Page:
Friday, August 17, 2012

Plumb lines for music ministry

I've been reading Sticky Teams by Larry Osbourne. I like it a lot.

He talks about 'plumb lines' - organisational proverbs that we write to clarify exactly what we value in a particular ministry area. They are a tool of alignment - when someone new comes onto your team, you share the 'plumb lines' with them to make sure that they are on the same page as you. They don't represent the only way of doing ministry, instead they represent your way of doing it.

I really like the idea of plumb lines so I thought I'd try to write some. Here are some that represent the things that I value in music ministry in church. These ones cover general stuff and how we play. I've not written any yet on how we choose songs. Any thoughts?

Plumb Lines for Music Ministry


Playing an instrument or songleading in church is not about being on a roster, it’s about ministering the word of God to people. A roster is about sharing the load so no one has to do more than their fair share. A ministry of the word of God, it’s about helping people know God better, better understand the gospel, and better love and serve Jesus. We want to do this as well as we can. Thoughtfully. Skillfully. Helpfully. Prayerfully.

Our job is to facilitate the singing of the congregation. We lead the music in such a way so that the congregation sings heartily. The measure of our success as church musicians is not in how good we sound, but in how well the congregation sings. 

The music is the first thing that a visitor notices about a church. We want our music to say that we are passionate in our love for Jesus, committed to biblical truth, contemporary but historically aware, and appropriately polished in our presentation.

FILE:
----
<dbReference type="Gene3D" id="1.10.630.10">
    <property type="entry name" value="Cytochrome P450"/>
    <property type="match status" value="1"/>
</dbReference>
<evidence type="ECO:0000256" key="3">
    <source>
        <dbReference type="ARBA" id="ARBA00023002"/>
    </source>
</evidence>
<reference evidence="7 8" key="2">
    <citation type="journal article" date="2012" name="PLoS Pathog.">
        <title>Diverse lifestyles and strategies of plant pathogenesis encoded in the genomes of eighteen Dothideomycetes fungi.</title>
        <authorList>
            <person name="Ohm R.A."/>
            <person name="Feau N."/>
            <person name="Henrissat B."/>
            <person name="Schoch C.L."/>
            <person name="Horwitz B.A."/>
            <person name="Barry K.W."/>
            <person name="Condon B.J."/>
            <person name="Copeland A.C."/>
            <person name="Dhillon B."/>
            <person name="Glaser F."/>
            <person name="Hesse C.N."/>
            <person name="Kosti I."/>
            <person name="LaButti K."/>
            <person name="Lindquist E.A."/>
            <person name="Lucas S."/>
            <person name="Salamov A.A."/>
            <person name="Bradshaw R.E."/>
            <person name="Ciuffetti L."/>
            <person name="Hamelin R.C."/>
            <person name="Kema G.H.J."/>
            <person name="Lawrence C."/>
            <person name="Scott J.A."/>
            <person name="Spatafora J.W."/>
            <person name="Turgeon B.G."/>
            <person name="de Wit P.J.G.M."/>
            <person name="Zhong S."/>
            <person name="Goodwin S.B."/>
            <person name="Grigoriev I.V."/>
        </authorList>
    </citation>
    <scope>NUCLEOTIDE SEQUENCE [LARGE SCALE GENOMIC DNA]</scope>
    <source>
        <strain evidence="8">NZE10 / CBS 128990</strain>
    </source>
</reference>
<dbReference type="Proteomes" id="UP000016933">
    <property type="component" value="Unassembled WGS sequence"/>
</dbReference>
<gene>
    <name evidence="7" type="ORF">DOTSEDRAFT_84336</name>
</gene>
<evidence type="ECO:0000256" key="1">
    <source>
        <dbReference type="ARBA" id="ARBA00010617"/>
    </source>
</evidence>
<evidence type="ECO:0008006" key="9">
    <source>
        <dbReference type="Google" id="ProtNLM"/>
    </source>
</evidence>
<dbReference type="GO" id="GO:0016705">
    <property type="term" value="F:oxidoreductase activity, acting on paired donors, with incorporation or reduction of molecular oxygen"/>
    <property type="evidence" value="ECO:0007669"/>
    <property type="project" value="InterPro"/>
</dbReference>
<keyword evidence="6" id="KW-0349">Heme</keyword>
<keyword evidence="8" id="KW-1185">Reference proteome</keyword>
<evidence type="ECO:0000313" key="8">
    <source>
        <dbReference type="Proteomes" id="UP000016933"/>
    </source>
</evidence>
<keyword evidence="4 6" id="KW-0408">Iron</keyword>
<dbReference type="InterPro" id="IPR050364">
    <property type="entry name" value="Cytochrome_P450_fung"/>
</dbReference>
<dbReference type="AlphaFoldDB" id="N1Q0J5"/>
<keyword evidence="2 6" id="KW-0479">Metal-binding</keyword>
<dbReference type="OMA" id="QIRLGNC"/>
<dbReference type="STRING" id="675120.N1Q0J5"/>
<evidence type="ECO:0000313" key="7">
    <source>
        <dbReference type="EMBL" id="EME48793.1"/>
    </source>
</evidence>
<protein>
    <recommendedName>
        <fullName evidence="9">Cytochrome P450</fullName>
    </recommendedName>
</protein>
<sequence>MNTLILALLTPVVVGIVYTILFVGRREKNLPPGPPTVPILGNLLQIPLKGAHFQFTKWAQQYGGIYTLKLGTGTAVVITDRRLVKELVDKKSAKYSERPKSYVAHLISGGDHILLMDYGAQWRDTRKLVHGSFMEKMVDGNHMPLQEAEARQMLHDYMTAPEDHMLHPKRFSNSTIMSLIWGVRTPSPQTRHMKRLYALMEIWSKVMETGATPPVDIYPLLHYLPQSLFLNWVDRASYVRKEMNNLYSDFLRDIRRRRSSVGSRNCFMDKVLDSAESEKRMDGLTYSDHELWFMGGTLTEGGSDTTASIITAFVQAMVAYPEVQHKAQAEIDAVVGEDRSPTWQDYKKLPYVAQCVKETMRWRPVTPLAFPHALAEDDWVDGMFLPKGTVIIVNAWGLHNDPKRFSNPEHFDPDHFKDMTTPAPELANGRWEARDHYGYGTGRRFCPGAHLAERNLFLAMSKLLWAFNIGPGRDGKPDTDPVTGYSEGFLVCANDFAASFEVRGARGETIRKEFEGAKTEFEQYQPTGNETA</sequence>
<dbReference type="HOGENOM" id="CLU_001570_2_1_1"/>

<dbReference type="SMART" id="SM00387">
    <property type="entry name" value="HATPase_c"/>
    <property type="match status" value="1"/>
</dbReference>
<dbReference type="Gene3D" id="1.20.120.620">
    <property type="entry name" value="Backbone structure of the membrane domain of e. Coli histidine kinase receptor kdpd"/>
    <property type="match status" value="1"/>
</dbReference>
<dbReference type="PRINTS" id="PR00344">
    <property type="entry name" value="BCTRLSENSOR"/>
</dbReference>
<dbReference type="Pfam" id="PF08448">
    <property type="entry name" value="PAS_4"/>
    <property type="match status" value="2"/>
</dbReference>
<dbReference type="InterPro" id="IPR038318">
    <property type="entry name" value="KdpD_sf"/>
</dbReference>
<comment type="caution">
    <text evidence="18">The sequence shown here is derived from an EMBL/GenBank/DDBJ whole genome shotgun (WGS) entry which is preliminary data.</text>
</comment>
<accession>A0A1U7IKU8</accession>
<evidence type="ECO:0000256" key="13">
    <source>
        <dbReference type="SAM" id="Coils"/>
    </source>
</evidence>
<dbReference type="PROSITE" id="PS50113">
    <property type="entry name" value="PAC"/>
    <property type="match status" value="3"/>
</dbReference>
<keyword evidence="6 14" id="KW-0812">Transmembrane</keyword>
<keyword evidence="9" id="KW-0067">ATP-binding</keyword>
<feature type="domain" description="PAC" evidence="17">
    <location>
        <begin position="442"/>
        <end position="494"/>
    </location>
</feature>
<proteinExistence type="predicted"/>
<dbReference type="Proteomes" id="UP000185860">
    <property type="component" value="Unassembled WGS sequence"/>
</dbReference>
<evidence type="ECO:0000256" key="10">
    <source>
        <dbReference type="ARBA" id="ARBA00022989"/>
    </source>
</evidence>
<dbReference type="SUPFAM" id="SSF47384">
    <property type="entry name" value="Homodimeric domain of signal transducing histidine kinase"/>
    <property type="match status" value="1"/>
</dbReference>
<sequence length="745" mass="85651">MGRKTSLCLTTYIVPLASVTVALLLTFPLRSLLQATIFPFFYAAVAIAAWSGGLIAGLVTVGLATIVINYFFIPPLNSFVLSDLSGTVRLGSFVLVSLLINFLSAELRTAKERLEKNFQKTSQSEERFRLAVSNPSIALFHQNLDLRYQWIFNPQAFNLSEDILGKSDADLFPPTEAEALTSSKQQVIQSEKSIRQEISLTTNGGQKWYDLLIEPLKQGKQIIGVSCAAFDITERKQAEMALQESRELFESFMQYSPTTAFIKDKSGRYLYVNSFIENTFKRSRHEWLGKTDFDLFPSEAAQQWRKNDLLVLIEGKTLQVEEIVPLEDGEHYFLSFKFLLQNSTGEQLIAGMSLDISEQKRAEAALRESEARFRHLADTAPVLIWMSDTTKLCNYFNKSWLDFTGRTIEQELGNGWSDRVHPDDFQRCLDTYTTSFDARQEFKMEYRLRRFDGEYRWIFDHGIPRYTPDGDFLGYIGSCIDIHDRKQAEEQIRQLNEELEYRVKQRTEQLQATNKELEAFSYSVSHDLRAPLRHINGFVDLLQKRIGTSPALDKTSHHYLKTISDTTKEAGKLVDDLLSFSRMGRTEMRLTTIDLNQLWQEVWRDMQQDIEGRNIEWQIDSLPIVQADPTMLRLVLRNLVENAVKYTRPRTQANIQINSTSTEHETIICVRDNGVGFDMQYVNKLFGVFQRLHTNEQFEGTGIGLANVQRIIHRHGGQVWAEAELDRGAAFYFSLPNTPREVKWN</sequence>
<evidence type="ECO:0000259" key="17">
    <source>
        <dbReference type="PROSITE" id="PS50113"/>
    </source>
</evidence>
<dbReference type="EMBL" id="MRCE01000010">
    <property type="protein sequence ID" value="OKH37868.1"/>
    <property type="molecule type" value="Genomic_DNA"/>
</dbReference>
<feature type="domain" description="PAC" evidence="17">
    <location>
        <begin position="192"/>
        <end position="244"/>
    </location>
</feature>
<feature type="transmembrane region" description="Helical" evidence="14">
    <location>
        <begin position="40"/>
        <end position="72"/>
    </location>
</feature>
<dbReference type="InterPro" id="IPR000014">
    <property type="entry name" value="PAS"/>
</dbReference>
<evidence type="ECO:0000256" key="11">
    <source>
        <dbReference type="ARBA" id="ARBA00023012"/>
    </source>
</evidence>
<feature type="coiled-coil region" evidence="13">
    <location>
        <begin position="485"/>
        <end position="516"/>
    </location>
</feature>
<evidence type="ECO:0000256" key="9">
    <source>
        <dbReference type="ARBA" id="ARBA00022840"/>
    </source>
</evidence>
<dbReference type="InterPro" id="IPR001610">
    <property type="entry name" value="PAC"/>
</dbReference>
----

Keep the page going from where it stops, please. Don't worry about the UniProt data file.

How we play

The more often we play in church, the better we will get. It is unhelpful to be on a music roster only once a month. 

The more a particular group plays together, the better they will sound. So the same people play together as much as possible.

The more into a song we are, the more convincingly we present it to church. Before introducing a song to church, song leaders and band members make sure that they know it well and are able to articulate what the song is about and what it contributes emotionally and theologically to church.

The congregation will not be more into a song than the musicians are. We pray for the ability to feel the content and emotion of the song and to communicate it with our instruments, with our voices, with our faces and with our bodies.

The chart is servant, not master. We choose the key, the introduction, the tempo and the arrangement that suits our congregation. We work hard at developing our musical skills so that we can adjust quickly to changes in style and key.


  1. I notice whether I'm welcomed when I arrive. Music may be 2nd (it competes with checking out where necessary facilities like toilets are).

  2. Replies
    1. What would yours be Peter? Have you read the book?